Spain: use of force should be independently investigated

The ICJ today expressed concern at the apparently unlawful violence surrounding yesterday’s referendum in Catalonia, as Catalan authorities sought to hold a vote on the independence of the region. The Spanish Constitutional Court had ruled that the referendum was illegal.

The ICJ calls on all parties concerned to resolve the current crisis in accordance with international human rights law and in the framework of the rule of law.

The ICJ is particularly concerned at allegations of excessive use of force during police operations aimed at enforcing court orders to prevent the referendum being held.

International human rights obligations binding on Spain require that any use of force by agents of the State must be no more than is strictly necessary in the circumstances to meet a grave threat .

All aspects of police operations, including their planning and co-ordination, and the training, guidance and orders given to police officers on the ground, must be designed to minimize the use of physical force.

The ICJ calls for a thorough, prompt and independent investigation into the violence surrounding the referendum, and for those responsible for acts of violence in violation of human rights to be brought to justice.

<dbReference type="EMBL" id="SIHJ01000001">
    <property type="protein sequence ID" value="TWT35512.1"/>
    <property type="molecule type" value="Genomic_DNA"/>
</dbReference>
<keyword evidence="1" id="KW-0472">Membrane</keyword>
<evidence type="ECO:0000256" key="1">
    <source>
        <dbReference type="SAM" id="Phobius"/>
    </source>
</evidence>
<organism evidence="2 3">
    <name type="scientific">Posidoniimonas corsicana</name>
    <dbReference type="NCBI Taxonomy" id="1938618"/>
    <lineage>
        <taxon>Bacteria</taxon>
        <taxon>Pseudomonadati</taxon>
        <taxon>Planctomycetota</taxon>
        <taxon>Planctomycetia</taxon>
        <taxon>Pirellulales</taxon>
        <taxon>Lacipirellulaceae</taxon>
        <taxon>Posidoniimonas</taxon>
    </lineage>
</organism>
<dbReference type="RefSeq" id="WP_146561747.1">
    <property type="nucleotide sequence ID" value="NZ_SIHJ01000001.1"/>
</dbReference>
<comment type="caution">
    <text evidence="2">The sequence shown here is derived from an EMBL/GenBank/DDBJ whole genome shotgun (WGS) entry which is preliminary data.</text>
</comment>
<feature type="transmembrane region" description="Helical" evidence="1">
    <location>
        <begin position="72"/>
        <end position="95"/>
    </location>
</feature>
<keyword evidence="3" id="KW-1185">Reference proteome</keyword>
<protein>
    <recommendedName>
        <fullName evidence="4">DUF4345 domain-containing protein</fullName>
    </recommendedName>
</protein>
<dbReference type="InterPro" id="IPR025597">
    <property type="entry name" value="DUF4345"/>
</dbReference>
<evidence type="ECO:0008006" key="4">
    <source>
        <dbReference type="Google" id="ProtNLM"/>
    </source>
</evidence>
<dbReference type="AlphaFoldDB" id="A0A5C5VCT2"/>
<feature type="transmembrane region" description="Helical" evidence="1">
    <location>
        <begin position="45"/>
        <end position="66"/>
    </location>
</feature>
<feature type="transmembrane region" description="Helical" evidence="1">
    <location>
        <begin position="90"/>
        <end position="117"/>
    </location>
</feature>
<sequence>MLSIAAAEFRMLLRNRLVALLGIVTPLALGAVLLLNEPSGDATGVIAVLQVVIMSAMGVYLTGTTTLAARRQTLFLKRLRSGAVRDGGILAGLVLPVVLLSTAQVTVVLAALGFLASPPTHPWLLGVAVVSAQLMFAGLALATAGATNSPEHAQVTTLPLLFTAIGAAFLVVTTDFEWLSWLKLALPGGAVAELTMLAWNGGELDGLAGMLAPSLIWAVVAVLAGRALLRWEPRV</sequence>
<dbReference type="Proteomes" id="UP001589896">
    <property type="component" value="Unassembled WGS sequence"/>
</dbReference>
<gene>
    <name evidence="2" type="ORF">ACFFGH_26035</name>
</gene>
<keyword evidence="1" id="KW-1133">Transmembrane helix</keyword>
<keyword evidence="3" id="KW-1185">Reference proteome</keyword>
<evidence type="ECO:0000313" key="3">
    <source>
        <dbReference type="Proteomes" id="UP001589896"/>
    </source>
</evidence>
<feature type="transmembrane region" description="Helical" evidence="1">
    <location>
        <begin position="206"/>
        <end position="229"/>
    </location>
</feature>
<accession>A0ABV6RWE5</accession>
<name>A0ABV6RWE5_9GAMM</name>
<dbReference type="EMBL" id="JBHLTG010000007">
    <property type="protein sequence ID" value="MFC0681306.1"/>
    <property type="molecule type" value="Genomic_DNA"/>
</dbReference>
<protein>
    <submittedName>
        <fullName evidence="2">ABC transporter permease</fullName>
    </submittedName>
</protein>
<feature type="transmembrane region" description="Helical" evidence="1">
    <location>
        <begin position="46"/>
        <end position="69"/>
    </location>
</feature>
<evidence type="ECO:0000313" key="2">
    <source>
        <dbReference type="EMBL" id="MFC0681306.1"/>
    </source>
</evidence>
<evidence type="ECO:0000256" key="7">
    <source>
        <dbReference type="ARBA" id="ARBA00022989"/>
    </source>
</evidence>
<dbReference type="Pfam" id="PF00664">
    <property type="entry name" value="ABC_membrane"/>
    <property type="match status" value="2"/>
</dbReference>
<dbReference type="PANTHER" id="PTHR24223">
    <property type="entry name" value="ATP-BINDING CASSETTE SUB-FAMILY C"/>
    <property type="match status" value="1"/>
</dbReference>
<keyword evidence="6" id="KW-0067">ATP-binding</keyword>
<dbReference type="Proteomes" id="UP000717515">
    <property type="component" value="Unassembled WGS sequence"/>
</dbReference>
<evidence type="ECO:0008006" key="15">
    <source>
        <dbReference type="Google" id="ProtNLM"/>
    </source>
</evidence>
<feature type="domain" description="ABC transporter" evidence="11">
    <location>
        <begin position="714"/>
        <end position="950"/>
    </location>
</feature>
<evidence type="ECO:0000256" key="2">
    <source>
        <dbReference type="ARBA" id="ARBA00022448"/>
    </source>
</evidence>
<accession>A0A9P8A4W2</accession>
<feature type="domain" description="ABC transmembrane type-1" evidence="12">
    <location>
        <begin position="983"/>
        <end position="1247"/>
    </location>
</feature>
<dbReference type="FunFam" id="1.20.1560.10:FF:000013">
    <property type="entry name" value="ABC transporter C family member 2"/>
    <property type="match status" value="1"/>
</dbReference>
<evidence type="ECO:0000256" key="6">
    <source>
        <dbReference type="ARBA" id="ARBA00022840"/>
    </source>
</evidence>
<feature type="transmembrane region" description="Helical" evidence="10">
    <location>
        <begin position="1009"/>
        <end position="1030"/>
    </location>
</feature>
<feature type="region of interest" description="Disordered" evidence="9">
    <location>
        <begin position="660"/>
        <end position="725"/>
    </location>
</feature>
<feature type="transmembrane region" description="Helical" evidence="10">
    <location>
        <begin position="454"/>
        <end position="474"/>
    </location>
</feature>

Spain has obligations to respect the right to life and the right to physical integrity of any person under its jurisdiction under articles 6 and 7 of the International Covenant on Civil and Political Rights, and articles 2, 3 and 8 of the European Convention on Human Rights.

Standards in this regard are re-enforced by the UN Code of Conduct for Law Enforcement Officials and the UN Basic Principles on the Use of Force and Firearms by Law Enforcement Officials.

Positive obligations under these provisions require that allegations of lethal or potentially lethal force, or force that could amount to cruel inhuman or degrading treatment or torture, be the subject of investigation that is independent and impartial, thorough and prompt.

The violence surrounding the referendum on Catalonia’s independence reportedly resulted in injuries to at least 844 civilians and 33 police offices.


Róisín Pillay, ICJ Europe Programme Director, t: +32 2 734 84 46 ; e: roisin.pillay(a)

Massimo Frigo, ICJ Senior Legal Adviser, t: +41 22 979 3805 ; e: massimo.frigo(a)

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